Free Fishing Weekend

Friday and Saturday, November 25 and 26, 2016


Oregon Department of Fish and Wildlife:

Start a new Thanksgiving tradition:  Take family and friends fishing for free on Friday and Saturday, November 25 and 26.  It’s a free fishing weekend in Oregon and no licenses, tags or endorsements will be required to fish, crab or clam anywhere in the state.

Trout Update:  Lake Billy Chinook to Benham Falls: rainbow trout, brown trout.  Open for trout all year. Fishing restricted to artificial flies and lures. No size or limits on brown trout and no harvest of bull trout.

Lake Billy Chinook Safe for July 4th Weekend

News Release // Oregon Parks and Recreation Dept. // FOR IMMEDIATE RELEASE // July 1, 2015
Media Contact:  Dave Slaght, Park Manager, 541-546-2862 ext. 225

State park and marina at Lake Billy Chinook get all-clear for holiday weekend

Culver OR – The Oregon Health Authority has lifted their June 25 water quality advisory for Lake Billy Chinook (

The Cove Palisades State Park has some campsites remaining for Thursday stays, but the holiday weekend is booked. The park receives more than 77,000 campers and 400,000 day visitors a year.
“Bring your kids and your boats, and come enjoy the lake,” says Park Manager Dave Slaght. “It’s going to be a beautiful weekend. Enjoy it safely.”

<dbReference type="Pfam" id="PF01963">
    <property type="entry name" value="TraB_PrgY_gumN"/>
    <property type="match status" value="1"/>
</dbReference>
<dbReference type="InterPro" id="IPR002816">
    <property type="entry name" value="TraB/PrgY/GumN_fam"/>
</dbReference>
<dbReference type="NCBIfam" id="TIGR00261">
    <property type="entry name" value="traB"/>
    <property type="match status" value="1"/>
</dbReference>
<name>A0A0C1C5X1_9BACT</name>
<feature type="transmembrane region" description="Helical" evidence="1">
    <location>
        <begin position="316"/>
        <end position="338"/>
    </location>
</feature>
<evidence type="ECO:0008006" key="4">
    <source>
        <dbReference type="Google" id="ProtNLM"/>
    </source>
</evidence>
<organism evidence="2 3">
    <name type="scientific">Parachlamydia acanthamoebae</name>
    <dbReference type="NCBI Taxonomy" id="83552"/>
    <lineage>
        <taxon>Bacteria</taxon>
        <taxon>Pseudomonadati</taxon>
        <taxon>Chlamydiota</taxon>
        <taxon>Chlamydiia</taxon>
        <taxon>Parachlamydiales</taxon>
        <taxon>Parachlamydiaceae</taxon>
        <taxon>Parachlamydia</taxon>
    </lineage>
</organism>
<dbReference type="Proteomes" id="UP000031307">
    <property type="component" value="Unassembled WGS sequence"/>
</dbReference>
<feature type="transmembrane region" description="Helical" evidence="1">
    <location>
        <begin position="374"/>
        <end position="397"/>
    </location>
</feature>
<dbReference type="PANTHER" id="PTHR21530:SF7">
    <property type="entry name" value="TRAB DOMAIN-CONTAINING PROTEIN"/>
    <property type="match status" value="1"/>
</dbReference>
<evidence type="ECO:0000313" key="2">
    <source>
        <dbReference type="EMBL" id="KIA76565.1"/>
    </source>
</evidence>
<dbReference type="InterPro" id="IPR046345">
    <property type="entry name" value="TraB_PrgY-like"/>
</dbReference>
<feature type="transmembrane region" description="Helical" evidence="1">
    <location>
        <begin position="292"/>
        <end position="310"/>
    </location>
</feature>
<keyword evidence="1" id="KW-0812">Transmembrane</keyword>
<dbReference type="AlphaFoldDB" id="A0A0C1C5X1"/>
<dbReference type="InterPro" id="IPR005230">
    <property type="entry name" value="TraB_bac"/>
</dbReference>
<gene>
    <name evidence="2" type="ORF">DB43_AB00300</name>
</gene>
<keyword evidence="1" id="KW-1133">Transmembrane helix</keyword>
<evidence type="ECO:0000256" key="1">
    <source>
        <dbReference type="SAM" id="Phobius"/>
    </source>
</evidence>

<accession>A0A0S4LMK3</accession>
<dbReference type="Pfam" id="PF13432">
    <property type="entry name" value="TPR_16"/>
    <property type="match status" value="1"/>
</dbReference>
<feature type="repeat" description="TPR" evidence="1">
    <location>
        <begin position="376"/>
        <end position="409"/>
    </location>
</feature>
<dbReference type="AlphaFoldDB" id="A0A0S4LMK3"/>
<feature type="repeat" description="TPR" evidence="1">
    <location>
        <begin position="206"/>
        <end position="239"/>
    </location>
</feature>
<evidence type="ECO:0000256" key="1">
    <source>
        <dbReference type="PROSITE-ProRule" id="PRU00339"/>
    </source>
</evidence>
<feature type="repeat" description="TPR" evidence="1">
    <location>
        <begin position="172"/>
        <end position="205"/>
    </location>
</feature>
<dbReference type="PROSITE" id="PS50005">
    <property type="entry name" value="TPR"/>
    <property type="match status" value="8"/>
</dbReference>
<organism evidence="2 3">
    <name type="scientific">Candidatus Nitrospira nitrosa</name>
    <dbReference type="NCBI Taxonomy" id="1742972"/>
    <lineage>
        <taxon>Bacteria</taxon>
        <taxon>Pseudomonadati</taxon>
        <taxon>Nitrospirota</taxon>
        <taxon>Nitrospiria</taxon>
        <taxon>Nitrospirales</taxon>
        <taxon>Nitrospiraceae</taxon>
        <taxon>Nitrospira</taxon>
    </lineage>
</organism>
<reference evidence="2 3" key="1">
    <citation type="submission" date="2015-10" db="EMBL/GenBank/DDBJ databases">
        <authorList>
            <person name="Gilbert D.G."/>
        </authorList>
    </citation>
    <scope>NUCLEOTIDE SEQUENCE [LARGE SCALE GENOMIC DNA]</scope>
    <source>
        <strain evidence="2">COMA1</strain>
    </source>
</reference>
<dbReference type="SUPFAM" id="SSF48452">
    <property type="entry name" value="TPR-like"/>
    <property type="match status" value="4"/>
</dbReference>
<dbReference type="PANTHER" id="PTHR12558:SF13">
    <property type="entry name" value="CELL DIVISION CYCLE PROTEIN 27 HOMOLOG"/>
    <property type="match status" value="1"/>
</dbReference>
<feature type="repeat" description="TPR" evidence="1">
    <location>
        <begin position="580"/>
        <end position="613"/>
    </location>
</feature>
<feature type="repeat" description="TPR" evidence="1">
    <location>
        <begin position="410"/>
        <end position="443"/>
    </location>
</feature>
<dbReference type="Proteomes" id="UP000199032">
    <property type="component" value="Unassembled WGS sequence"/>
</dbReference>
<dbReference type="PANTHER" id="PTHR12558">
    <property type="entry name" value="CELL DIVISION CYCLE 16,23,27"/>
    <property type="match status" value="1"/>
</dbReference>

Personal watercraft, ski boats, pontoon boats, party barges, kayaks and paddle boards are all available for reservation and rental through summer, even for the holiday weekend and other prime dates, from the full-service marina ( The marina also has houseboats sleeping 6-14 people ready to rent. Call 541-546-9999 ext. 2 for more information.

A view of the Island, a NPS Natural National Landmark.  Isn't she a beaut!
Boating on Lake Billy Chinook

2015 State Parks Day Flyer

It’s also ODFW’s Free Fishing Weekend both Saturday and Sunday – No state fishing license or tribal permit required for all ages!

Events at The Cove Palisades State Park on June 6th:

8:00 – 9:30 am — Let’s Go Fishing, Crooked River Day-Use Boat Launch Area

Join Park Staff, Oregon Department of Fish and Wildlife and avid volunteer fisherman Quentin Stanko for a fun morning of fishing.  All experience levels are welcome and all equipment will be provided.

10 – 2 pm — Free Learn to Ski Day, Near the Crooked River Bridge

The Sunsports Waterski Club out of Madras wants to teach you how to waterski or how to take your skills to the next level. They will provide the boats, all the gear and expert guidance – just bring your suit, sunscreen and be ready for fun.  All experience levels welcome.  Go online to sign up

4 pm – Junior Ranger Program in the Lower Deschutes Day-use Area

Children 6 – 12 who would like to be an official Junior Ranger can come and sign up.  Kids will learn all about pine cones – what trees have them, why some don’t, what some need to open and more!

8:30 pm –  The Cove Rocks! Campfire Program in Camp Coyote Amphitheater, Deschutes Campground

Join Interpretive Host Steve to learn all about the rocks at The Cove and how they got here.

Park Programs Page

Hello Followers and Friends!